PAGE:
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Reuse of New Kingdom Monuments and Visitors’ Graffiti in Late and Graeco-Roman Period Elkab
Los Angeles, CA 90095 United States + Google Map
Since 2016, the Oxford Expedition to Elkab has extended its work of epigraphic recording and publication to the Late and Graeco-Roman Period monuments and inscriptions in the necropolis and the adjacent Wadi Hillal. Recording of the inscribed material, which mainly consists of unpublished graffiti and secondary inscriptions, is proceeding hand-in-hand with the re-documentation of the entirety of the monuments and architectural structures that host them (New Kingdom and later tomb chapels, the Ramesside/Ptolemaic hemispeos, and the temple of Amenhotep III), through digital techniques based on photogrammetry. This is in order to enable the study and presentation of both textual and architectural material in context, with a holistic approach that is intended to reflect the original situation on site. Samples of the epigraphic material collected so far (both textual and figural in nature) and the techniques employed in its recording will be discussed in the course of this seminar.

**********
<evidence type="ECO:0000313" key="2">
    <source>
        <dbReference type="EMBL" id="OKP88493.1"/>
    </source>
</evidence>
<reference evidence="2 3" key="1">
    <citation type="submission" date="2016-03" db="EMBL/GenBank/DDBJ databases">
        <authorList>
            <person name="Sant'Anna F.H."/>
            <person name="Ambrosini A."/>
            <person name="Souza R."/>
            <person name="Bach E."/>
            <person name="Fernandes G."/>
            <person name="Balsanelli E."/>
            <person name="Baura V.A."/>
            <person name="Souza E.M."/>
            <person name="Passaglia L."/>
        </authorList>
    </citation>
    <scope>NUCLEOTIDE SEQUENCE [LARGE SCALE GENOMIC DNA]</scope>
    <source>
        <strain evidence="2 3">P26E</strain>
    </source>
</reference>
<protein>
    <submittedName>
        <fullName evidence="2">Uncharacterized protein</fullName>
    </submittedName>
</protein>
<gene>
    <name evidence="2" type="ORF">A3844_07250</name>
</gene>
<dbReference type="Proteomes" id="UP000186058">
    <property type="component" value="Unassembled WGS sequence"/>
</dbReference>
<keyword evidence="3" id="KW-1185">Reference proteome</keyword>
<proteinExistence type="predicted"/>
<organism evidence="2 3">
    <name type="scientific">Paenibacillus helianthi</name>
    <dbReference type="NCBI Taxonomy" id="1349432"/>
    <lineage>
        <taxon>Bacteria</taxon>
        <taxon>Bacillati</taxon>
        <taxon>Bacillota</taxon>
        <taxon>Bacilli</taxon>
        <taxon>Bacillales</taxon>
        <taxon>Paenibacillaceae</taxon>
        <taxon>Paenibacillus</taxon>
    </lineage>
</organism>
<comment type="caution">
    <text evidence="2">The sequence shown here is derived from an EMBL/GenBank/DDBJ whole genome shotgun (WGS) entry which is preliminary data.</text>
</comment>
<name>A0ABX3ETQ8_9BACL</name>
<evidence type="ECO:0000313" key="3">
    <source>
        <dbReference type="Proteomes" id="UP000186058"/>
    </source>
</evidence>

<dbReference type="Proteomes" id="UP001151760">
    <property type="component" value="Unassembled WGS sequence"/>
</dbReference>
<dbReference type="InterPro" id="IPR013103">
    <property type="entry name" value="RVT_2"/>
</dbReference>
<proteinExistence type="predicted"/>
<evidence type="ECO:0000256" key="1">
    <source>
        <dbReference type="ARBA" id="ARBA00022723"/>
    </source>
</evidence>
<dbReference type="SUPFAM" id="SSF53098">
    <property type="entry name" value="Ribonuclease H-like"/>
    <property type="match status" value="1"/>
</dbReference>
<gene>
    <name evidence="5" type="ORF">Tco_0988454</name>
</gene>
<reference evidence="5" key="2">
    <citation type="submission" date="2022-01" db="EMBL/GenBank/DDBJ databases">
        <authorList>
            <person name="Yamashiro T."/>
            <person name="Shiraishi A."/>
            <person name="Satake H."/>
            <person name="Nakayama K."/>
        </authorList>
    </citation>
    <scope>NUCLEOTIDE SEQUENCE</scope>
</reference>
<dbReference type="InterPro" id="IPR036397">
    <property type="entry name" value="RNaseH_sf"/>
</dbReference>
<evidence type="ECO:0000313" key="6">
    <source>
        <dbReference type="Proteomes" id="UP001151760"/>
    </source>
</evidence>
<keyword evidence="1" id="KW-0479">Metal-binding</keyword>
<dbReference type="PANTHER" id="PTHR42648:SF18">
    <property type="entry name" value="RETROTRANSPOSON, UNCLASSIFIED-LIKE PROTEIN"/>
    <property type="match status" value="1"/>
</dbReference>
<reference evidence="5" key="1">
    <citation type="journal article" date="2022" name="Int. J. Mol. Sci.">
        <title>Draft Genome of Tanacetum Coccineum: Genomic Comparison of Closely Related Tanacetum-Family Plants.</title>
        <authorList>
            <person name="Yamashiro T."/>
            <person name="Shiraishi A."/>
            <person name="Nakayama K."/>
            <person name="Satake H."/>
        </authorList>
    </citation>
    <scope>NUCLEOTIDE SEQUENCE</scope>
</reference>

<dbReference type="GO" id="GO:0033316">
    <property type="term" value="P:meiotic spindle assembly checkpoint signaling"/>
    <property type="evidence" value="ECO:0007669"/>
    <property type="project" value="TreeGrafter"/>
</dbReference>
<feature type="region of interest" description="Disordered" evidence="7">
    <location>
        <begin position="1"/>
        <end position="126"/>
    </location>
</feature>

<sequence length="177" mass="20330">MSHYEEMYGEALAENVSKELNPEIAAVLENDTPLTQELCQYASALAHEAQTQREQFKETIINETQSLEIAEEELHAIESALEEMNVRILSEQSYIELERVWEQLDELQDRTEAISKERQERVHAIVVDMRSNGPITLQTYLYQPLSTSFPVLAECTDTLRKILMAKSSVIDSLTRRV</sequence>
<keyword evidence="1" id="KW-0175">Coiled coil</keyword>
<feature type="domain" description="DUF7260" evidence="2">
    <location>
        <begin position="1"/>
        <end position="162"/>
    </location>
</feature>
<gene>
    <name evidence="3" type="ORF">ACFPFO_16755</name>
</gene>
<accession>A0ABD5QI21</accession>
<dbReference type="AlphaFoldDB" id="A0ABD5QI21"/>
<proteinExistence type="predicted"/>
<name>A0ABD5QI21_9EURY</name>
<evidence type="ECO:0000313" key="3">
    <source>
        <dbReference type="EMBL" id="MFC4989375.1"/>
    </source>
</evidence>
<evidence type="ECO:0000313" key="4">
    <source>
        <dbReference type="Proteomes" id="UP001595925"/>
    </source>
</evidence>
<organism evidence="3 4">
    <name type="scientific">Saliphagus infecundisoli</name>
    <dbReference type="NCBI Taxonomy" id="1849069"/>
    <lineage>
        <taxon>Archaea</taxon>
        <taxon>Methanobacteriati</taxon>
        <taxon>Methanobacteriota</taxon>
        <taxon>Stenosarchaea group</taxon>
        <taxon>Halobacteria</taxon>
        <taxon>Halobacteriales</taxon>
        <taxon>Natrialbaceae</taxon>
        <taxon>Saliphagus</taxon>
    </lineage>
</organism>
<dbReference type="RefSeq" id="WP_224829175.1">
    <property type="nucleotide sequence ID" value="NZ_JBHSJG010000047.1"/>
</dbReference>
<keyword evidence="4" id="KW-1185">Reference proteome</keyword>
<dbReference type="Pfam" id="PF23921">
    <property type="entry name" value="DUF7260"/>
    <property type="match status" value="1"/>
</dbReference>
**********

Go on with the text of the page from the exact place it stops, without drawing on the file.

Luigi Prada is British Academy Research Fellow in Egyptology at the University of Oxford and a Trustee of the Egypt Exploration Society, London. Previously, he was Visiting Associate Professor in Egyptology at the University of Copenhagen, Junior Research Fellow and Lecturer in Egyptology and Coptic at the University of Oxford, and Theodor Heuss Research Fellow for the Alexander von Humboldt Foundation at the University of Heidelberg. Luigi’s main research interests lie in ancient Egyptian textual studies—with special focus on texts from the later phases of ancient Egypt’s history, in hieroglyphs, hieratic, and demotic—, as well as in the study of Graeco-Egyptian bilingualism and ancient translations, in connection with the development of Coptic. He is also active in the field, both in Egypt (as Assistant Field Director of the Oxford Expedition to Elkab), and in Sudan (as an epigraphist at Jebel Dosha and the Dal Cataract).